In 2009, an embittered ex-boyfriend claimed Suttle, then 30 and an Assistant Clerk with the Louisiana Second Circuit Court of Appeals, did not disclose his HIV status prior to engaging in consensual sexual conduct. Suttle was charged with “Intentional Exposure to AIDS,” a felony carrying a penalty of up to 10 years in prison. This unduly harsh Louisiana law merely requires that an accuser allege non-disclosure for conviction, no actual risk of transmission nor actual transmission need have occurred. Rather than face the possibility of a long prison sentence, Suttle pled guilty and served six months in jail. As a consequence of the conviction under Louisiana law, upon his release, Suttle was placed on the state’s sex offender registry until 2023.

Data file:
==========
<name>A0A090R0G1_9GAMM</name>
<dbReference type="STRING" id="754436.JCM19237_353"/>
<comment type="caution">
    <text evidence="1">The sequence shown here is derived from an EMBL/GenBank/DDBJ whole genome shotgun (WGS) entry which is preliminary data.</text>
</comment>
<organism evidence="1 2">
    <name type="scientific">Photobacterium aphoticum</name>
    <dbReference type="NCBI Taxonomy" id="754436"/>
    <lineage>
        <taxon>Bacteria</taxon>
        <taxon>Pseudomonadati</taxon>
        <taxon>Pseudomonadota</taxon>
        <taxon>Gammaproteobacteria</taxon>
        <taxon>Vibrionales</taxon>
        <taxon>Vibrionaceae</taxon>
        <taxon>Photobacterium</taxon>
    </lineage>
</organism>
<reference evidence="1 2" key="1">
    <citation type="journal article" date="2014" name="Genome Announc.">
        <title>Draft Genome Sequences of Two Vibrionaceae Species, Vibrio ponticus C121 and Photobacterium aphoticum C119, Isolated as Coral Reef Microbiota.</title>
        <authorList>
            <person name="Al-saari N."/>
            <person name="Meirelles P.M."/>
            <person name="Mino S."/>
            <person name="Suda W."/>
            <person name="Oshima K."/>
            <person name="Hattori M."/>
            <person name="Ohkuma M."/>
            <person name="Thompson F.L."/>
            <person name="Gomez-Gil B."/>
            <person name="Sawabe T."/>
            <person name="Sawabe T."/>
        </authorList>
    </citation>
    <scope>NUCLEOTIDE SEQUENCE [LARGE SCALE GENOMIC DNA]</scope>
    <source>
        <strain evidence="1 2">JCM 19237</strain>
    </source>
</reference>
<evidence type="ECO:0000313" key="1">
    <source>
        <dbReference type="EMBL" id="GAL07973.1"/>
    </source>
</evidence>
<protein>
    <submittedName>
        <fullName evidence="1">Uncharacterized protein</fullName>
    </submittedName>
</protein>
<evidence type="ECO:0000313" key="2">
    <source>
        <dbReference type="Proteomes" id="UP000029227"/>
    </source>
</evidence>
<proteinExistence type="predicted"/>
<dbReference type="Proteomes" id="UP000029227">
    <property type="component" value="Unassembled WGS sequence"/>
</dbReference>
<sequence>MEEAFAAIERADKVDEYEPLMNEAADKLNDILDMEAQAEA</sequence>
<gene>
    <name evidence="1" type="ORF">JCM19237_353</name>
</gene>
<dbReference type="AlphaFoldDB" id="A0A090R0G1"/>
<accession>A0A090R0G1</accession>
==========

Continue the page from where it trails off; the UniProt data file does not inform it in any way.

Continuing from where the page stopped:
In 2014, Suttle, now an internationally recognized advocate against laws criminalizing people living with HIV, moved to New York. Unlike Louisiana, New York state does not have specific felony criminal penalties for HIV non-disclosure. Nevertheless, the lower courts found that New York’s Sex Offender Registration Act (SORA) required Suttle to be placed on the sex offender registry in New York until 2028. Neither the DA, the Board of Examiners of Sex Offenders, nor any New York court has claimed that Suttle poses a danger to the community. Yet, he is being forced to bear the stigma of sex offender registration, under threat of further felony charges if he violates the stringent requirements placed upon registrants, and all for five years longer than if he had remained in Louisiana.